A variety of other bills had been introduced on this issue because it was a major priority for both the speaker of the House and the president of the Senate. These included House Bill 17-1279. Democratic State Rep. Alec Garnett and Republican State Rep. Lori Saine had introduced the bill with just the informed consent requirement. Garnett and Saine, along with Republican State Rep. Cole Wist, encouraged the opposing sides to work on this bill, and they participated heavily in shuttle diplomacy. Kopp and I pushed the coalition to find a way to say “yes.” As late as the afternoon of the final negotiations, Garnett was having difficulty getting his side back to the table. But he was diligent, and the final meeting lasted well into the early morning. According to Kopp, “I would say if there was a singular act of legislative merit, it was the statecraft of Alec Garnett.”
Although the final bill didn’t include the arbitration section, it did include the requirement for a meeting of all homeowners where both sides can present their arguments and then vote on whether to proceed. “I’d say this bill is a standing triple, and that’s pretty good work,” says Kopp. “Sometimes the most important part of persuasion is listening. And we stopped listening about this issue for years. We started listening again this year,” says Wist.
The governor signed HB 17-1279 into law on May 23. On June 5, the Colorado Supreme Court gave us the home run we were hoping for by upholding the Colorado Court of Appeals 2015 ruling in a case that gave the developer declarant the ability to require its consent to amend the declarations. In other words, the declarations cannot be changed by a simple vote of the board or the homeowners without the consent of the developer. The court also held that Colorado Consumer Protection Act claims are subject to arbitration.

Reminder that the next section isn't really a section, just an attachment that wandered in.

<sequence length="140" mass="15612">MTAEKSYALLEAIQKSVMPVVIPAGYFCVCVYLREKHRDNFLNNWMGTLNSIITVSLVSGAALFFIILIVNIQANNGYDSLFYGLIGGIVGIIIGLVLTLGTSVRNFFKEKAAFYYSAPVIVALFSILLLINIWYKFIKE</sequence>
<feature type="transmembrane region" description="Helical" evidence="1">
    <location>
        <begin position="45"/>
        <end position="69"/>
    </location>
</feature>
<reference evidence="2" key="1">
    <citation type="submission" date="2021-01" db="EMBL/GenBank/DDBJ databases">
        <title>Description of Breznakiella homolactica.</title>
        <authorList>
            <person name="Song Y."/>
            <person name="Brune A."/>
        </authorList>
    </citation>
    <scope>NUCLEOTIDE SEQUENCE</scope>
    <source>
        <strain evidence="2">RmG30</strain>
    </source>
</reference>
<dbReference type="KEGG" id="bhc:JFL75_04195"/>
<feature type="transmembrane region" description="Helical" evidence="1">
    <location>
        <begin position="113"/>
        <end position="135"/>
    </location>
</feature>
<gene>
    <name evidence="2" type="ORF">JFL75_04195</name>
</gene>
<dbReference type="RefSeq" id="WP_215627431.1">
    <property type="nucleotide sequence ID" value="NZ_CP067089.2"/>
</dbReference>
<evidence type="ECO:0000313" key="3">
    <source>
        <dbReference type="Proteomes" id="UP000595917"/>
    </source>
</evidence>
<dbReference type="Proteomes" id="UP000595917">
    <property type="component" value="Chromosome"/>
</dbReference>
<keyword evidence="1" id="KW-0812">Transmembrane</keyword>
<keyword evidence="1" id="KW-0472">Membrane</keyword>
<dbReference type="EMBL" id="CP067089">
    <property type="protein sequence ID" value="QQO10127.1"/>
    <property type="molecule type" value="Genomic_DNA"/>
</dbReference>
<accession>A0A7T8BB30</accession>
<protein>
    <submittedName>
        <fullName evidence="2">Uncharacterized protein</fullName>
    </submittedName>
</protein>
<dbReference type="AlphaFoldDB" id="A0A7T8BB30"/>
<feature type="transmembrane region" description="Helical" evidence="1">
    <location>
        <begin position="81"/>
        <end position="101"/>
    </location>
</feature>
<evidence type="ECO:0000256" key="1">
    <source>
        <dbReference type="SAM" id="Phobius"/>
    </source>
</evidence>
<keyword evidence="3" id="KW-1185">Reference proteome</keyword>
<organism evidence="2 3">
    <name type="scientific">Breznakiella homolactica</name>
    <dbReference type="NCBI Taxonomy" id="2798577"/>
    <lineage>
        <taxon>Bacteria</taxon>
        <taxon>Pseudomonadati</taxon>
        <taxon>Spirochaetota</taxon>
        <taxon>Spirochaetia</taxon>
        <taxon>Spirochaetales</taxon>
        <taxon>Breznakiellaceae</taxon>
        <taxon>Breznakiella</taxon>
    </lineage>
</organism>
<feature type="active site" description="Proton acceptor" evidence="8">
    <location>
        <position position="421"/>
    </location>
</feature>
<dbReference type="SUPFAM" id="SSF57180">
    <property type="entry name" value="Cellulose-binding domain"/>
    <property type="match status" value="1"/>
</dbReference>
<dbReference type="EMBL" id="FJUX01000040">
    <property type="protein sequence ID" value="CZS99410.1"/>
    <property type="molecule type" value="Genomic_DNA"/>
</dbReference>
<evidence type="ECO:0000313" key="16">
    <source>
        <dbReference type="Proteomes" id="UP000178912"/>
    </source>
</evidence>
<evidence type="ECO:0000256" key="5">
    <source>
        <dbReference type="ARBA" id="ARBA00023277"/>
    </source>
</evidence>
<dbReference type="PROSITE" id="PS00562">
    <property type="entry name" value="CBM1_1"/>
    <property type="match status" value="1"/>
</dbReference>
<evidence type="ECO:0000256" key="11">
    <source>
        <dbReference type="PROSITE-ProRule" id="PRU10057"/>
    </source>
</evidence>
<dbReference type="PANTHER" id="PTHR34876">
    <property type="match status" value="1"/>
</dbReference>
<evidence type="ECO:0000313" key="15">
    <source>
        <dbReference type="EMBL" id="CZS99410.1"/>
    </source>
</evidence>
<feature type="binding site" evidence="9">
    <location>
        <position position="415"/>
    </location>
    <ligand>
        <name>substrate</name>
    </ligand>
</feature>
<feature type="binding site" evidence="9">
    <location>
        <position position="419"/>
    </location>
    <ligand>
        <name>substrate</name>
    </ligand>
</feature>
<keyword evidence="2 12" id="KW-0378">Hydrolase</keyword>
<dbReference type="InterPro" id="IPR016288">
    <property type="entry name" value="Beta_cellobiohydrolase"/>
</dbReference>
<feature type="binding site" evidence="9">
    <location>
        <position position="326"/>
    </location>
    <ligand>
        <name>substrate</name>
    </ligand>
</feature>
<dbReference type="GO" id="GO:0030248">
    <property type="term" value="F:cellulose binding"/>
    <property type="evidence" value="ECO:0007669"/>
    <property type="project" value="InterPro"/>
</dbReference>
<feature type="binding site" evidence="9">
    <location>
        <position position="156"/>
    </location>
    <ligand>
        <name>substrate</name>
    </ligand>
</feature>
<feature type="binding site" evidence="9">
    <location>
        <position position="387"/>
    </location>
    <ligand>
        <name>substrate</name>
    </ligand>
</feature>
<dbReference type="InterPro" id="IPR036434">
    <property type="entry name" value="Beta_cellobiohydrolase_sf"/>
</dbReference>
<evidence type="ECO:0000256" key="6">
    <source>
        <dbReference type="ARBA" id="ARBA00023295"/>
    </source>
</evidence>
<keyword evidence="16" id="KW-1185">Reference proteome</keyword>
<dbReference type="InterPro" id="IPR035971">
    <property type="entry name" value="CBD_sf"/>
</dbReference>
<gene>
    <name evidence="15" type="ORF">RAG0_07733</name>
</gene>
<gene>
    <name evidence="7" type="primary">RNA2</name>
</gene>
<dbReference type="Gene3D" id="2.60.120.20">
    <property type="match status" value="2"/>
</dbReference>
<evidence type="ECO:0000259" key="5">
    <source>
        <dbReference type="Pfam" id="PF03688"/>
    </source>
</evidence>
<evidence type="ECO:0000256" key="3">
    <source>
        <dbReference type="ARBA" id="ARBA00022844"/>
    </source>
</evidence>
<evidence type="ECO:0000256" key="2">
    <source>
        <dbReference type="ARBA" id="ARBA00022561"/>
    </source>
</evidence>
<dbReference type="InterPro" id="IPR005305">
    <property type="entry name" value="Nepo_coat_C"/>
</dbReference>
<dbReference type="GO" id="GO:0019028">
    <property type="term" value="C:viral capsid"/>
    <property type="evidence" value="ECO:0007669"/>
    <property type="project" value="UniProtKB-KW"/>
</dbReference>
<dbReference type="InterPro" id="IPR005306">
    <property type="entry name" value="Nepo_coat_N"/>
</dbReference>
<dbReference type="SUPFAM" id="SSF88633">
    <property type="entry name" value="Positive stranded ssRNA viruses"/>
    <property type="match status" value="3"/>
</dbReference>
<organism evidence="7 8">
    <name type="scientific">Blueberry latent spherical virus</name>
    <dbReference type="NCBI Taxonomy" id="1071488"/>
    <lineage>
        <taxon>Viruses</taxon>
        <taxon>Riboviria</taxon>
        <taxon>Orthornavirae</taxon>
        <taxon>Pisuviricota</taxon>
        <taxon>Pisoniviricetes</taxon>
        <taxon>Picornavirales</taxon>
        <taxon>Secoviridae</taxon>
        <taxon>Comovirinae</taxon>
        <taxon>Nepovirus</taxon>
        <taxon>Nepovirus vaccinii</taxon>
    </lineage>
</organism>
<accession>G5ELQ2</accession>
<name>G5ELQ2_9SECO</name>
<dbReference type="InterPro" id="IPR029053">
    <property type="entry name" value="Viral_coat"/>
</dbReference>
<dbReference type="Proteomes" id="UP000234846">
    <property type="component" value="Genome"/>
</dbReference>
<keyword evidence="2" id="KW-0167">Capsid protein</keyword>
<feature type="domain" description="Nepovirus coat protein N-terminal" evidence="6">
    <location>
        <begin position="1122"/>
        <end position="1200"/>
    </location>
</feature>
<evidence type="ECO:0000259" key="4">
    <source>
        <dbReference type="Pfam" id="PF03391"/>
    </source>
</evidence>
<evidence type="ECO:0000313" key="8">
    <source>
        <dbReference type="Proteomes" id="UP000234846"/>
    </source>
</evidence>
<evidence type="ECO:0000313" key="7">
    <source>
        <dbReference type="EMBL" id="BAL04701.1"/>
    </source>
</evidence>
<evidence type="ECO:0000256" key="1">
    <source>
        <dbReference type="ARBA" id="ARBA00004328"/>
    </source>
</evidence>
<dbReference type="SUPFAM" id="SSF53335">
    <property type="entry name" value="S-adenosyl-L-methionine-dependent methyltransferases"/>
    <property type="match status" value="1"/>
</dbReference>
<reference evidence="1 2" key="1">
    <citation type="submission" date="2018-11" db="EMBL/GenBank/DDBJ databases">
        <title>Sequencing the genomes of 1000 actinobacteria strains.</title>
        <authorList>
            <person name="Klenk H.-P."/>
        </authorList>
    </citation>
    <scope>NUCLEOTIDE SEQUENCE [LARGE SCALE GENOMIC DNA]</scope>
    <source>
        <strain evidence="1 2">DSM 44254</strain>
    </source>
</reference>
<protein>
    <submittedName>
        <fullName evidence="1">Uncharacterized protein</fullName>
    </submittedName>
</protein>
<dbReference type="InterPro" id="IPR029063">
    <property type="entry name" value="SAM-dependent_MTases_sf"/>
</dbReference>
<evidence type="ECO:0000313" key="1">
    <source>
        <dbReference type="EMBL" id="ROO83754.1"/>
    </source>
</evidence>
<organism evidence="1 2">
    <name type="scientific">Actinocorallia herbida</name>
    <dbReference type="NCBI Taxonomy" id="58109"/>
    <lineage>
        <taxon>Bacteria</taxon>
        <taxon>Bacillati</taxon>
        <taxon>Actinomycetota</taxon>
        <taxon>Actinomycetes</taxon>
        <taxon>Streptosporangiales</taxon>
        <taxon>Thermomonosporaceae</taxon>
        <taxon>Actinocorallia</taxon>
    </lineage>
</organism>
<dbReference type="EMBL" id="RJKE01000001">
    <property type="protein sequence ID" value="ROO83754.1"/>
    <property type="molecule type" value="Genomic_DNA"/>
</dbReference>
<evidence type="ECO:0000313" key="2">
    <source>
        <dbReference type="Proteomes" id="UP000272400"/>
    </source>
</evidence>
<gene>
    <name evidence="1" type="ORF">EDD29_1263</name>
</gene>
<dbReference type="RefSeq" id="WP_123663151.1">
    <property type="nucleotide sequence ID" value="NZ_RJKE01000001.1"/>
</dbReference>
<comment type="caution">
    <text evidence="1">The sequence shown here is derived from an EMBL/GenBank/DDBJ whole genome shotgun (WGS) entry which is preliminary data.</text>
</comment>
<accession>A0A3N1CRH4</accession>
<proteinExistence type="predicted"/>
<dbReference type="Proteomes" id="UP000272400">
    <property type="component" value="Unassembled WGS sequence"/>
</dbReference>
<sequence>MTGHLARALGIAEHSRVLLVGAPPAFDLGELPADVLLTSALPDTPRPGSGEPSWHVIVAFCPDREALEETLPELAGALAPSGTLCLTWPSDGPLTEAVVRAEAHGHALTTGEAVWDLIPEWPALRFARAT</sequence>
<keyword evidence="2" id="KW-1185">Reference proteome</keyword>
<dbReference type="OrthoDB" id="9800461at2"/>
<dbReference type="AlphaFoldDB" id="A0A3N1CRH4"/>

Business leaders caution that it will likely take time for the housing stock to rebalance, but they agree that this ruling is a significant step forward. Although at the HB 17-1279 bill signing the governor made it sound as if people were just going to rush down and get backhoes in the ground tomorrow, there’s a process to go through. That process could take a couple of years. But without HB 17-1279 and the Supreme Court ruling, we knew the problem would only get worse.
“You have now what the developers and the industry have spent five years asking for,” Garnett says, “so I think it’s on the development community to start meeting pent-up demand. It will take some time, but the pieces are now in place for development to happen.”